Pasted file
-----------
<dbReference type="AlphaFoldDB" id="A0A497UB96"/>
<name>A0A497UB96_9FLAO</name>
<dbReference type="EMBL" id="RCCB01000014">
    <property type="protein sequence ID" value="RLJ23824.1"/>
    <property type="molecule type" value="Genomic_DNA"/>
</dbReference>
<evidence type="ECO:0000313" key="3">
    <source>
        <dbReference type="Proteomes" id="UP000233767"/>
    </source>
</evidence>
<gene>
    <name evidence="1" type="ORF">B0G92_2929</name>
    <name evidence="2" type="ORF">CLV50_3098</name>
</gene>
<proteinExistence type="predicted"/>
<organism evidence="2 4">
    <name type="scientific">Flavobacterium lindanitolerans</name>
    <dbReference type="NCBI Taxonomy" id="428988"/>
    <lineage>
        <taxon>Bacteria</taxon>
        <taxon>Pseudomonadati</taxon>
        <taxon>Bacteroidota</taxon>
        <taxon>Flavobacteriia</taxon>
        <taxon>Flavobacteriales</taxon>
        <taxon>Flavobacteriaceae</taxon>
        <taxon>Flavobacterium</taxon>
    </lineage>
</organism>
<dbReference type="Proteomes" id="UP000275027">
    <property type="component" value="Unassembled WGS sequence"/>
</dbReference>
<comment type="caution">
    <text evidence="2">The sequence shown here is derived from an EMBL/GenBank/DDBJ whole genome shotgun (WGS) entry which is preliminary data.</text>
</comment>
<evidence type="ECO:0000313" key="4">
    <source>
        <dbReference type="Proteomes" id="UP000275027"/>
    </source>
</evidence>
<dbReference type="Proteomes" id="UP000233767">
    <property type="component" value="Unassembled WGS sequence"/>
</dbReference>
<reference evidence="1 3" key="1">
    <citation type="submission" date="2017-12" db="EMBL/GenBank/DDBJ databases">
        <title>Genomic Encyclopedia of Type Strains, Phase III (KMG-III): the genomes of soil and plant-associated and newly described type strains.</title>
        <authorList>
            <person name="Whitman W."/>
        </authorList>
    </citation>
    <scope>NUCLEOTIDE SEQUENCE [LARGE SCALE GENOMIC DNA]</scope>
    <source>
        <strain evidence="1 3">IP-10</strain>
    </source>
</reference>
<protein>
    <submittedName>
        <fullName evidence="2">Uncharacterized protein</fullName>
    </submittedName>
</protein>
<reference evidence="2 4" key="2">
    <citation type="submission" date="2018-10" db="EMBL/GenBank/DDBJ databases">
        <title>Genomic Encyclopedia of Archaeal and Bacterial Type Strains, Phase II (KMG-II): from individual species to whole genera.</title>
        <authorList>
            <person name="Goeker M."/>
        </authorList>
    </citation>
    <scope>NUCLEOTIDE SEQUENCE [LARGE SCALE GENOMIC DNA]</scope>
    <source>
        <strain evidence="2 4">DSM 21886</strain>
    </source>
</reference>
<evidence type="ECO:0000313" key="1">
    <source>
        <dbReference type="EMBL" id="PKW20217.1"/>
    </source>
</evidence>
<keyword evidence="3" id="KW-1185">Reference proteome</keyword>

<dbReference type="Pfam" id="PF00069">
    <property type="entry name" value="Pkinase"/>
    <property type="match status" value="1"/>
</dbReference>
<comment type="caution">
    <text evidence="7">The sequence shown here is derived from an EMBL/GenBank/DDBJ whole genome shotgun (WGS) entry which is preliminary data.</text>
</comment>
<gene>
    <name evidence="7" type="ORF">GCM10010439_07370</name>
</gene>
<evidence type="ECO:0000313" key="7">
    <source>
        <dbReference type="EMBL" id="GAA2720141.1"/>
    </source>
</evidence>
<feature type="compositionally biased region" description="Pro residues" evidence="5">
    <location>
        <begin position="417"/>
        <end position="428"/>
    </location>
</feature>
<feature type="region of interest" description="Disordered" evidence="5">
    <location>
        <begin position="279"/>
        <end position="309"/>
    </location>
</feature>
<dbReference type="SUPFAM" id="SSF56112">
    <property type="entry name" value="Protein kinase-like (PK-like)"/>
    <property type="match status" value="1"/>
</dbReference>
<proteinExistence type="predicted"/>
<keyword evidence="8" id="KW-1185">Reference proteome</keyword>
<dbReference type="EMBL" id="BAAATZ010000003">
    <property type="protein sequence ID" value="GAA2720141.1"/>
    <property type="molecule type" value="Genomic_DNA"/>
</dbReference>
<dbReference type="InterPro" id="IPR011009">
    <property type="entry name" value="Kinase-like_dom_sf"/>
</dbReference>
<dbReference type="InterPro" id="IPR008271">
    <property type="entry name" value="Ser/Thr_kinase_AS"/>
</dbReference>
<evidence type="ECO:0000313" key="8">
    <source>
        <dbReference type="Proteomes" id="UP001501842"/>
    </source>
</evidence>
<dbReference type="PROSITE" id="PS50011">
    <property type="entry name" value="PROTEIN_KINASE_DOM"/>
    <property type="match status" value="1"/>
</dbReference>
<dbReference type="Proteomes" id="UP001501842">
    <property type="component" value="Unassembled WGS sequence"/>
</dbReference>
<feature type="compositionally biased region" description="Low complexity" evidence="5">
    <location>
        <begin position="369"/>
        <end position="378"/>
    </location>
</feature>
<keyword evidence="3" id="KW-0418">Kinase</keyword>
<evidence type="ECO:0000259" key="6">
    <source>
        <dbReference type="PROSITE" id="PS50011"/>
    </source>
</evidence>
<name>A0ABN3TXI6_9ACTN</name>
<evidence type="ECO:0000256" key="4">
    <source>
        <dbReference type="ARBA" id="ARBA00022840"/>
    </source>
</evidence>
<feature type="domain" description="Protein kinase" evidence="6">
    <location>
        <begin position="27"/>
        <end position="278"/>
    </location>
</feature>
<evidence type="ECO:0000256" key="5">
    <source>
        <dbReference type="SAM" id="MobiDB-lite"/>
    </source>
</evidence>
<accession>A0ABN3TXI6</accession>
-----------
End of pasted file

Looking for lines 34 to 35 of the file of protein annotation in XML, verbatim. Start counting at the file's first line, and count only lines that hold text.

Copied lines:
    <text evidence="2">The sequence shown here is derived from an EMBL/GenBank/DDBJ whole genome shotgun (WGS) entry which is preliminary data.</text>
</comment>